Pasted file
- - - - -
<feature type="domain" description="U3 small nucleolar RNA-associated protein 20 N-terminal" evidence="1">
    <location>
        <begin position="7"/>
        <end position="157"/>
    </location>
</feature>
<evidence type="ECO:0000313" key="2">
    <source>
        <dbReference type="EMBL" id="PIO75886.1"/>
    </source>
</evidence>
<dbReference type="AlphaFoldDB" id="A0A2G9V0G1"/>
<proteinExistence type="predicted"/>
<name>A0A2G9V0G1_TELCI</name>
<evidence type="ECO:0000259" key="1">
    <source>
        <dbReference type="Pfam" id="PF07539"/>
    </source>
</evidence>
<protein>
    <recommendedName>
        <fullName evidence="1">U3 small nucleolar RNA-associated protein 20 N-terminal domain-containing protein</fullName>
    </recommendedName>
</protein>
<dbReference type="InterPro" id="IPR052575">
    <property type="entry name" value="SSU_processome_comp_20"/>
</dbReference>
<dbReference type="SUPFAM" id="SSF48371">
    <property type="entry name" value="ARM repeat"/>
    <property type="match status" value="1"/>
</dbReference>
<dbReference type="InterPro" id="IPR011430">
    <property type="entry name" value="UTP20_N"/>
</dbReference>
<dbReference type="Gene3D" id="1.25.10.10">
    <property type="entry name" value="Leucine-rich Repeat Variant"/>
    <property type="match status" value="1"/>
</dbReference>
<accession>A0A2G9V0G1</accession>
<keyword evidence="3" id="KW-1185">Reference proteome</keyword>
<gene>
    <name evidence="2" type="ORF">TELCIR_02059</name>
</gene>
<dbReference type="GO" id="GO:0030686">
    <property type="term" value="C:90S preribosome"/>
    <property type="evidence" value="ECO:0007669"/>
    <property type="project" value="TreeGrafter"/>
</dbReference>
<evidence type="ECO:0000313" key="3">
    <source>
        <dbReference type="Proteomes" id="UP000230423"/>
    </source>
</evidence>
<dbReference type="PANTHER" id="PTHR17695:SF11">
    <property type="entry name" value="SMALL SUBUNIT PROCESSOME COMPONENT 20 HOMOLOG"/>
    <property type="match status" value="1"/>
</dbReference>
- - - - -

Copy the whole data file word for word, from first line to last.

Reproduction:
<feature type="domain" description="U3 small nucleolar RNA-associated protein 20 N-terminal" evidence="1">
    <location>
        <begin position="7"/>
        <end position="157"/>
    </location>
</feature>
<evidence type="ECO:0000313" key="2">
    <source>
        <dbReference type="EMBL" id="PIO75886.1"/>
    </source>
</evidence>
<dbReference type="AlphaFoldDB" id="A0A2G9V0G1"/>
<proteinExistence type="predicted"/>
<name>A0A2G9V0G1_TELCI</name>
<evidence type="ECO:0000259" key="1">
    <source>
        <dbReference type="Pfam" id="PF07539"/>
    </source>
</evidence>
<protein>
    <recommendedName>
        <fullName evidence="1">U3 small nucleolar RNA-associated protein 20 N-terminal domain-containing protein</fullName>
    </recommendedName>
</protein>
<dbReference type="InterPro" id="IPR052575">
    <property type="entry name" value="SSU_processome_comp_20"/>
</dbReference>
<dbReference type="SUPFAM" id="SSF48371">
    <property type="entry name" value="ARM repeat"/>
    <property type="match status" value="1"/>
</dbReference>
<dbReference type="InterPro" id="IPR011430">
    <property type="entry name" value="UTP20_N"/>
</dbReference>
<dbReference type="Gene3D" id="1.25.10.10">
    <property type="entry name" value="Leucine-rich Repeat Variant"/>
    <property type="match status" value="1"/>
</dbReference>
<accession>A0A2G9V0G1</accession>
<keyword evidence="3" id="KW-1185">Reference proteome</keyword>
<gene>
    <name evidence="2" type="ORF">TELCIR_02059</name>
</gene>
<dbReference type="GO" id="GO:0030686">
    <property type="term" value="C:90S preribosome"/>
    <property type="evidence" value="ECO:0007669"/>
    <property type="project" value="TreeGrafter"/>
</dbReference>
<evidence type="ECO:0000313" key="3">
    <source>
        <dbReference type="Proteomes" id="UP000230423"/>
    </source>
</evidence>
<dbReference type="PANTHER" id="PTHR17695:SF11">
    <property type="entry name" value="SMALL SUBUNIT PROCESSOME COMPONENT 20 HOMOLOG"/>
    <property type="match status" value="1"/>
</dbReference>